When it comes to repairing damaged teeth, I recommend you visit me as soon as possible, but not every situation requires urgent care on the same day. Lucky for my Erlanger dental patients, I’m here to help you protect your smile until you reach our office. One of the most common oral health concerns we hear about from patients is a lost dental crown. Over time, crowns can break away from the repaired tooth and need to be replaced. If you’ve lost a dental crown, take a breath and read this post to learn some first aid tips to care for your smile and relieve pain until you visit our Erlanger dental office.
What Happens if My Crown Comes Off?
The first thing you need to do is calmly assess the situation. Take a close look at your tooth, and consider the following:
- Are you in pain? – if so, how bad would you consider it on a scale from 1 to 10?
- Is the crown whole? – if it is, it may be possible to simply have the restoration replaced.
- Is it potentially damaging your surrounding teeth? – feel how the bite fits together, and check for damage to the surrounding tooth structure like breaks or fractures.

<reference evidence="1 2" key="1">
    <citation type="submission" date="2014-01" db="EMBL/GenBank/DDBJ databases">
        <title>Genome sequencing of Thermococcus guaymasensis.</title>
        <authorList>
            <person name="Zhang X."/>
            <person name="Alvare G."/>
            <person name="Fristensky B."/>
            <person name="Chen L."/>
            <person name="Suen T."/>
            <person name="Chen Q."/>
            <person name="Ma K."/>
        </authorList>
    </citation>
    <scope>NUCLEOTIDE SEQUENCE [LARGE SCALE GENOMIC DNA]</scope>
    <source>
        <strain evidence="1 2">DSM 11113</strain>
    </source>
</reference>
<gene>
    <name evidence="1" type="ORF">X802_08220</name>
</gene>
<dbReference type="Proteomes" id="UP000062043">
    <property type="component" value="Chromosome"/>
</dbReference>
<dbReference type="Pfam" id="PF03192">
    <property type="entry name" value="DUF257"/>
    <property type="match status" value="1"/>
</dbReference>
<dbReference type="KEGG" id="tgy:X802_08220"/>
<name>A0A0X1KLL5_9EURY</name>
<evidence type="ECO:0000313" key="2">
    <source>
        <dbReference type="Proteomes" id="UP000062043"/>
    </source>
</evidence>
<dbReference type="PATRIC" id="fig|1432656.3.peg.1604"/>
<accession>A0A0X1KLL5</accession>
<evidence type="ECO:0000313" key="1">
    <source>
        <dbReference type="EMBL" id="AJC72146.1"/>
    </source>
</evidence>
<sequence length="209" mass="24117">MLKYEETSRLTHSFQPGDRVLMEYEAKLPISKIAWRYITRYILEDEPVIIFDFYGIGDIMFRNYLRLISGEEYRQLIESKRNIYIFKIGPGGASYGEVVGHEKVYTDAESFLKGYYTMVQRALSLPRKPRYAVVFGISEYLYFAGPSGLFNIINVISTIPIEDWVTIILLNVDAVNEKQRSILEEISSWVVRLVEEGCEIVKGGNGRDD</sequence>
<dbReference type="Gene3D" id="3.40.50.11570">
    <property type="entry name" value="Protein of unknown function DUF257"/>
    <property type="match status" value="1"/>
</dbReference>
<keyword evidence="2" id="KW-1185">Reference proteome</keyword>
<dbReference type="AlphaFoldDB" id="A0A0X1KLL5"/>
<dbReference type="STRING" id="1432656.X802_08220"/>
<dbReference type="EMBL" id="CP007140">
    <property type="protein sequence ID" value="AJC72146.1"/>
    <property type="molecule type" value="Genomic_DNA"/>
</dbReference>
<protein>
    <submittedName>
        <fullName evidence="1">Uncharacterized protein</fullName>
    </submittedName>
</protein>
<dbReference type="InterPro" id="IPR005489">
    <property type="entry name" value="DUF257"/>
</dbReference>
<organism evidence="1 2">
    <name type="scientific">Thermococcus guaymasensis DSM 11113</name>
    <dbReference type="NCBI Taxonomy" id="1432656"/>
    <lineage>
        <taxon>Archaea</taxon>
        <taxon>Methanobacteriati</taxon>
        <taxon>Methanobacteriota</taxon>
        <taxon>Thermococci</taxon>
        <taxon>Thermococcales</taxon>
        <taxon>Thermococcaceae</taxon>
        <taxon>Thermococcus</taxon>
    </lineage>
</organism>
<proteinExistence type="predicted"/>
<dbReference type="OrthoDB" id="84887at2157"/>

- Are there sharp edges that could injure your soft tissue? – if there are edges, move your mouth around to see if any of your soft tissue is at risk for damage.
In most cases, you can temporarily replace the dental crown using denture adhesive. Simply dab a small amount of adhesive into the crown. Then, reposition it onto your tooth. Until it’s fully repaired in our office, avoid chewing on that side of your mouth and brush and floss with extra care. Remove the crown at least once a day to clean the tooth structure below. If your dental crown is damaged and cannot be put back in place, I’ll likely want to see you more quickly to ensure your tooth is not further damaged.
How Can You Help?
When you arrive at our office, we’ll clean the tooth and crown, removing old bonding material and ensuring there’s no leaking or plaque buildup. In most cases, we can simply recement the dental crown. However, if your crown is damaged, a new restoration may be necessary.
How Can I Care for my Dental Crown Repaired Tooth?
To prevent damage to your crown in the future, treat your restoration with care. Brush using soft bristled toothbrushes and minimally abrasive toothpaste. Consider switching to a waxed or easy glide floss to avoid unnecessary pulling on the crown. Visit our office twice a year, so we can assess your restoration and make sure it remains whole and functional.